A major issue undermining all government leadership on climate change is that the messaging is inconsistent. On climate the message is not clear – government asks us to walk, cycle and use the bus. Yet, the government investment is in roads, increasing traffic and it is cheaper to use your car. This is a lesson learned time and again through covid. To achieve behaviour change people have to understand why action is needed, and key messages for action have to be clear, consistent and led by government. These are major issues to tackle to achieve what is needed.

Infrastructure Investment Priorities

A9 dualling from above

It is disappointing that the Climate Change Committee (CCC) continues its focus on technofixes such as electric cars, instead of recognising the wider benefits of a shift towards active travel and public transport. It also remains unsatisfactory that the Committee continues to fail to criticise the existing high-carbon focus of government investment:

“Unfortunately, the CCC has again pulled its punches, failing to set out clear criticism of the existing high-carbon focus of government investment. It makes a single tangential reference to road-building, but avoids making any recommendations for changes to existing capital expenditure priorities.” Colin Howden, Transform Scotland Director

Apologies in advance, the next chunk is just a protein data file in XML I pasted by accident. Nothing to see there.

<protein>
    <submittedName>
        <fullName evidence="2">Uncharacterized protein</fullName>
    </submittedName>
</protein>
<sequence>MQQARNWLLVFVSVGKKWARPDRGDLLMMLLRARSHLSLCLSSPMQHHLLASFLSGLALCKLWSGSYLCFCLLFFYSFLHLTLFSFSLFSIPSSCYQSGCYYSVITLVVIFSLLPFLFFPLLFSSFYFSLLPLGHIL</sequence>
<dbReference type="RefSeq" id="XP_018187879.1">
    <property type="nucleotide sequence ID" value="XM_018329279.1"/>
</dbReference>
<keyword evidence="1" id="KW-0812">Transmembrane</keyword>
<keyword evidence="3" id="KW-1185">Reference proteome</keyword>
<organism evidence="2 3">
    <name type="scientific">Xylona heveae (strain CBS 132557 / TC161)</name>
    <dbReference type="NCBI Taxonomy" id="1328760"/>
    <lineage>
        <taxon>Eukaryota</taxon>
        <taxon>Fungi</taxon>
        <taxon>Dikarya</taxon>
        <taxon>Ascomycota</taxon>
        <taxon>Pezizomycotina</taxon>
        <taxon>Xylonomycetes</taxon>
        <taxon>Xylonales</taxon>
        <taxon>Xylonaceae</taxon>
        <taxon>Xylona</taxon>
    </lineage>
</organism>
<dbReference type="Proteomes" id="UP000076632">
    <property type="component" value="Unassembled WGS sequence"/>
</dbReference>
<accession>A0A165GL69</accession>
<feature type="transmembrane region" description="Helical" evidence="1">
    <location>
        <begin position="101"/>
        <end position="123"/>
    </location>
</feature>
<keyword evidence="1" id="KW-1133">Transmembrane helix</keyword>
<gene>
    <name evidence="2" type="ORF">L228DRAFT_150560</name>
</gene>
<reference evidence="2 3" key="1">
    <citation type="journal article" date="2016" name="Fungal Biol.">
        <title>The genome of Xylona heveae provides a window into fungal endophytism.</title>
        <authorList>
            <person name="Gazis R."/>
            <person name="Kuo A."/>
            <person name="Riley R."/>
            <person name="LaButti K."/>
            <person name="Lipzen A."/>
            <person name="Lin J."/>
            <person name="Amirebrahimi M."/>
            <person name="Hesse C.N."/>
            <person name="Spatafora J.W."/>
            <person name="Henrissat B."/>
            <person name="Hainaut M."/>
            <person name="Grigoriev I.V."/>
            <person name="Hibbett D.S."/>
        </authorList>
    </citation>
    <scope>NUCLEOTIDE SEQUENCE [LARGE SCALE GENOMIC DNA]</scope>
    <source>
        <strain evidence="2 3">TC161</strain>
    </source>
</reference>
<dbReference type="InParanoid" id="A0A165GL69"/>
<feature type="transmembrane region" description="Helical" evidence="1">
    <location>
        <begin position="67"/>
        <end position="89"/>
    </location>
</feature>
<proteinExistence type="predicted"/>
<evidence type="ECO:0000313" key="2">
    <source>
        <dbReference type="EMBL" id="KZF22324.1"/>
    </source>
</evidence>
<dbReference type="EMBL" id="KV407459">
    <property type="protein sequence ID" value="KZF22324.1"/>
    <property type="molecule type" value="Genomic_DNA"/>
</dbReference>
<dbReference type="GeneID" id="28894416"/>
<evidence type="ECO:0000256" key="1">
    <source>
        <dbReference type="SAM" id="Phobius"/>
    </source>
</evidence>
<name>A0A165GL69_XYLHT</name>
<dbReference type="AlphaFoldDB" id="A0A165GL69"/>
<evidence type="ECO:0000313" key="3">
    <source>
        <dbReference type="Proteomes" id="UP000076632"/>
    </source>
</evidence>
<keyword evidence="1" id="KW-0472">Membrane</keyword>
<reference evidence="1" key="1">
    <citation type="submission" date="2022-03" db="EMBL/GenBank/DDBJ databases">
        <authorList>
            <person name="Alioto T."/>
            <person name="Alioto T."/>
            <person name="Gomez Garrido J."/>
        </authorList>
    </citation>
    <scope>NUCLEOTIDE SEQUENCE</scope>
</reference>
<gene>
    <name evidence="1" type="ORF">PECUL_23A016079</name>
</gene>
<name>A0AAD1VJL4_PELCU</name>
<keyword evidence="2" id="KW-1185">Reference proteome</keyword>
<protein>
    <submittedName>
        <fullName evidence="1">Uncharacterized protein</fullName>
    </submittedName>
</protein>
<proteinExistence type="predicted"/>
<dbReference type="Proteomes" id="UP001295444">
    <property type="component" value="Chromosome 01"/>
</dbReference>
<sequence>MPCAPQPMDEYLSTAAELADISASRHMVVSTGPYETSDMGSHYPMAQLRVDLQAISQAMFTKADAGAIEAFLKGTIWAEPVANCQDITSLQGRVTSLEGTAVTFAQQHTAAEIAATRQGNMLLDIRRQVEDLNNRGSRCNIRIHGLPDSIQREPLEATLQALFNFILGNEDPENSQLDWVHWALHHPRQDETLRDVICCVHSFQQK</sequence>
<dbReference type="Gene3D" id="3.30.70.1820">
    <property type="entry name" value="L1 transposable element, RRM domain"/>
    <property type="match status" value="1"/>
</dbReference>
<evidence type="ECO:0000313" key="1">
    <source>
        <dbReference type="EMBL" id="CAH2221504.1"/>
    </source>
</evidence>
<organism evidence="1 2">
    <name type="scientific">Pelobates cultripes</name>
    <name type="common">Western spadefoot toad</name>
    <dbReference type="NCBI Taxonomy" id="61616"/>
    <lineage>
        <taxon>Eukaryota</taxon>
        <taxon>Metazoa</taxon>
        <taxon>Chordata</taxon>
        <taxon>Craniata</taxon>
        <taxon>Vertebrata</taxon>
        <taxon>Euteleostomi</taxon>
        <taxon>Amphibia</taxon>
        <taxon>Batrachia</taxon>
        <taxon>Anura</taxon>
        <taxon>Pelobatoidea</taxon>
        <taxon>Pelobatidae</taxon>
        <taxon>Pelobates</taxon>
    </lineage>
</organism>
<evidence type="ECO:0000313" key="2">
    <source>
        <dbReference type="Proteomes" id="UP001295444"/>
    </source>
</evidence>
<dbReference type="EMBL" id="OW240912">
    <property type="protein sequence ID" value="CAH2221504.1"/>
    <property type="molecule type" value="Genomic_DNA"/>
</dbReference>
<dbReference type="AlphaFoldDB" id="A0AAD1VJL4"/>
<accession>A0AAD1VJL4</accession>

We also submitted a response to the Union Connectivity Review call for evidence. We found no evidence of travel demand for an Irish Sea bridge between Scotland and Northern Ireland. 

Instead, we made five recommendations for the Review to focus on: 

  1. Improving direct bus links from Edinburgh/Glasgow/Dumfries/Carlisle to Cairnryan
  2. Improving bus interchange from key points on the rail network (e.g. Ayr, Dumfries)
  3. Improving the Ayr-Stranraer railway line
  4. Extending the Ayr-Stranraer line to Cairnryan
  5. Reopening the (Carlisle-)Dumfries-Stranraer railway line.


In December, we published our response to the Scottish Government’s ‘Free bus travel for people resident in Scotland aged under 19′ consultation. 

“The cost of travel is an important factor to consider for many young people when travelling to their place of education, leisure activities or other appointments. Bus will provide opportunities for young people to travel and participate in activities that they might have otherwise been excluded from due to the affordability of travel.”  Marie Ferdelman, Transform Scotland Policy Officer,

And in early January we welcomed Transport Scotland’s proposal for a hard shoulder running for buses on the M8 and M9.

“Any measures to improve bus reliability and journey times are to be welcomed and I look forward to these proposals being introduced unamended. However, to bring about the far-reaching changes needed to reduce transport-related climate emissions in Scotland, what is required is a huge switch in focus away from road-building towards public and active transport.” Nigel Bagshaw, Transform Scotland Policy Advisor